Coaching for School and District Leaders

To be an effective agent of change today in districts requires leaders to have unique expertise in a wide variety of areas, including strategic planning, research and analysis, fiscal management, board and community engagement, implementation planning, communication and training, professional learning design, curriculum, and coaching.

This is why leaders in the business community have relied on executive coaching for decades to increase productivity, refine organizational systems, reach goals, and provide clarity in their work. As one consultant from the Alliance for Strategic Leadership puts it, coaching provides “the opportunity for feedback and guidance in real time” and “develops leaders in the context of their current jobs, without removing them from their day-to-day responsibilities.”

Coaching for school and district leaders provides:

  1. A sounding board and thought partner;
  2. Support with prioritizing and aligning major priorities;
  3. Feedback on strategic planning and management;
  4. An outside perspective on employees’ perception of leaders; and
  5. Accountability and support that leads to great execution on key initiatives.

Reflection questions Reflection questions for coaching for school and district leaders

  1. What can we do differently to ensure that district initiatives are manageable for principals and teachers to implement? 
  2. What structures can I use to build the capacity of my team to make strategic decisions and “manage up” effectively?
  3. As school and district leaders, how are we getting the support we need from our own executive coaches or mentors, as well as other leaders within and outside the district?

Resources for CoachingResources for Coaching Teachers

Resources for CoachingResources for Coaching Leaders

Professional Learning Communities - Three Levers for School Improvement

Lever 3. Launch Professional Learning Communities That Work.

Teacher-driven professional development is key to driving improvement in instruction. This can only happen through a process of “ground-up” change management—and the top-down conditions that support it.

Effective school leaders must provide the time and resources to proactively address problems of practice and develop solutions that will ultimately change outcomes for students.

Improvement is both a technical and a social process. Superior technique alone is insufficient to bring about improvement. Teachers, like doctors and other practice-based professionals, are most willing to try something new when someone they trust recommends it.

Professional learning communities (PLCs) have tremendous potential to improve teaching. In PLCs, teachers can work with one another to discover and develop new practices to help their students succeed. Teachers in PLCs can develop trust among colleagues who support their efforts to improve.

However, it isn’t guaranteed that this will happen. Most school system administrators who have had experience with PLCs know that they differ widely in their ability to transform teaching practice. Often, they only help individual teachers improve, and very few help schools themselves improve.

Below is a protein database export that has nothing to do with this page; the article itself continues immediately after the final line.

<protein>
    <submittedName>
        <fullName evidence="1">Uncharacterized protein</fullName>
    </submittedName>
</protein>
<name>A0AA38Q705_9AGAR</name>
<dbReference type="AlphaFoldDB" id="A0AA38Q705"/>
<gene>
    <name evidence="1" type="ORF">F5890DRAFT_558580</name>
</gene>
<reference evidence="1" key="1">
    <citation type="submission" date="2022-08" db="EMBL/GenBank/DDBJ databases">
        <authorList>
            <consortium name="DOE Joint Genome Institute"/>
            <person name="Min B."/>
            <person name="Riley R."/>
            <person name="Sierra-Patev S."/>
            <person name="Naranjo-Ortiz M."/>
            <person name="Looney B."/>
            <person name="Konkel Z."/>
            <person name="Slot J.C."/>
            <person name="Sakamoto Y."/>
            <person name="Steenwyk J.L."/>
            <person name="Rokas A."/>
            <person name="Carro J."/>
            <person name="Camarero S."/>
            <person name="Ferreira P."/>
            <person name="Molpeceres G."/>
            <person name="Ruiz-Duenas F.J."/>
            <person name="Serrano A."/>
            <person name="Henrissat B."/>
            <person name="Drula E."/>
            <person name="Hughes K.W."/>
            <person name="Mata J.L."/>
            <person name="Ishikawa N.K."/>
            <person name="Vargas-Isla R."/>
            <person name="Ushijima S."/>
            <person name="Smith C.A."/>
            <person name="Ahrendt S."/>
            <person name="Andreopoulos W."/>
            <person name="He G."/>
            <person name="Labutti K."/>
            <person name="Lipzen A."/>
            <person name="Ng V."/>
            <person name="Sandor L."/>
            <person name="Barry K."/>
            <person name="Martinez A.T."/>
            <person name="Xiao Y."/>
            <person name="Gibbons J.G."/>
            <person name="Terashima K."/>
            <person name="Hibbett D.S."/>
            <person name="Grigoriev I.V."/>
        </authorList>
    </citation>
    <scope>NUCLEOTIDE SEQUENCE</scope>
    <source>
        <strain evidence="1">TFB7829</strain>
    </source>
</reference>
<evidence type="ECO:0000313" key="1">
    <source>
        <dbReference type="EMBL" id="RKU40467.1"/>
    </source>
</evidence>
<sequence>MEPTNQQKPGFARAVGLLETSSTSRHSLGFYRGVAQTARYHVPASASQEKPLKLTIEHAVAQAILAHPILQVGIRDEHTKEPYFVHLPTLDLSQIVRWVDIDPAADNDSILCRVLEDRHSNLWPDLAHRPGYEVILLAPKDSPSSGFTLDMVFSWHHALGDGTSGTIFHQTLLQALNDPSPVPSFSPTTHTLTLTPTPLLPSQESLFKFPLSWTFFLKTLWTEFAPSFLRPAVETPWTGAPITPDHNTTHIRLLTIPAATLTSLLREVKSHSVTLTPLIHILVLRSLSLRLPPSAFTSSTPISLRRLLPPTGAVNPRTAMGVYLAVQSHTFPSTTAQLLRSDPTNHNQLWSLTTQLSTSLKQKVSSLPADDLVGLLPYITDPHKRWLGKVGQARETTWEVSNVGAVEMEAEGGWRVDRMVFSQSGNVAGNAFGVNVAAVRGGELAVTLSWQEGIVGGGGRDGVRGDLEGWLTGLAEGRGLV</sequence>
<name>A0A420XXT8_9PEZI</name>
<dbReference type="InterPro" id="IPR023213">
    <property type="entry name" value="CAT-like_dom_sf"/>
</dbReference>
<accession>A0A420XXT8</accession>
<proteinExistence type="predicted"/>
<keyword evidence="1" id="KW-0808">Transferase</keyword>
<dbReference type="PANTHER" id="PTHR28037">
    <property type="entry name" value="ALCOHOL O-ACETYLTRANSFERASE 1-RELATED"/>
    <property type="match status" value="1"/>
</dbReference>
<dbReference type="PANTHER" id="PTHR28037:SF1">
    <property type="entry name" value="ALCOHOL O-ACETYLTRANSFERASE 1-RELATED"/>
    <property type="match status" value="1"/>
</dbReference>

In recent years, districts have realized the importance of ensuring job-embedded professional development is in place, which means professional learning occurs during the workday, in the workplace, and is linked to the goals set for students.

According to the book The Learning Educator: A New Era for Professional Learning, this type of professional development results in increased collaboration among staff, makes common goals more tangible to staff, and reveals higher-quality solutions to instructional problems.

In all schools, there are some teachers whose students consistently outperform their peers. These teachers’ students succeed in the same schools, under the same conditions, and facing the same problems as struggling students.


While we know that these teachers exist, they seldom get the recognition they deserve, and, all too often, their expertise—what they know and are able to do better than most—remains an untapped resource.

In our own attempt to answer these challenges, we developed the Supporting Teacher Effectiveness Project (STEP) framework, a systemic, data-driven PLC structure now implemented in schools around the world.

STEP Framework

STEP guides educators in identifying the bright spots—assets—that can be leveraged and scaled toward greater improvement and replication.

Developed in partnership with the Bill & Melinda Gates Foundation, American Institutes for Research, and other key organizations, the STEP framework helps teachers solve problems through discovering, testing, and sharing better practices.

Reflection Questions Reflection Questions for PLCs:

  1. How do we know when a change in teaching practice leads to improvement in student learning?
  2. How do our PLCs create a collective responsibility for teaching practice?
  3. What’s the framework or process our PLCs use to encourage teacher collaboration through inquiry and dialogue?
  4. In what ways can our PLCs focus on continuous teacher learning?
  5. How can we ensure shared values, norms, and vision among PLC participants?

ResourcesResources for PLCs:

Section 3: Essentials to Implementation Success

The three levers should not be merely a collection of disconnected events. They should be a part of coherent, focused program that drives toward particular outcomes for each staff member and serves the overall vision for the school or district.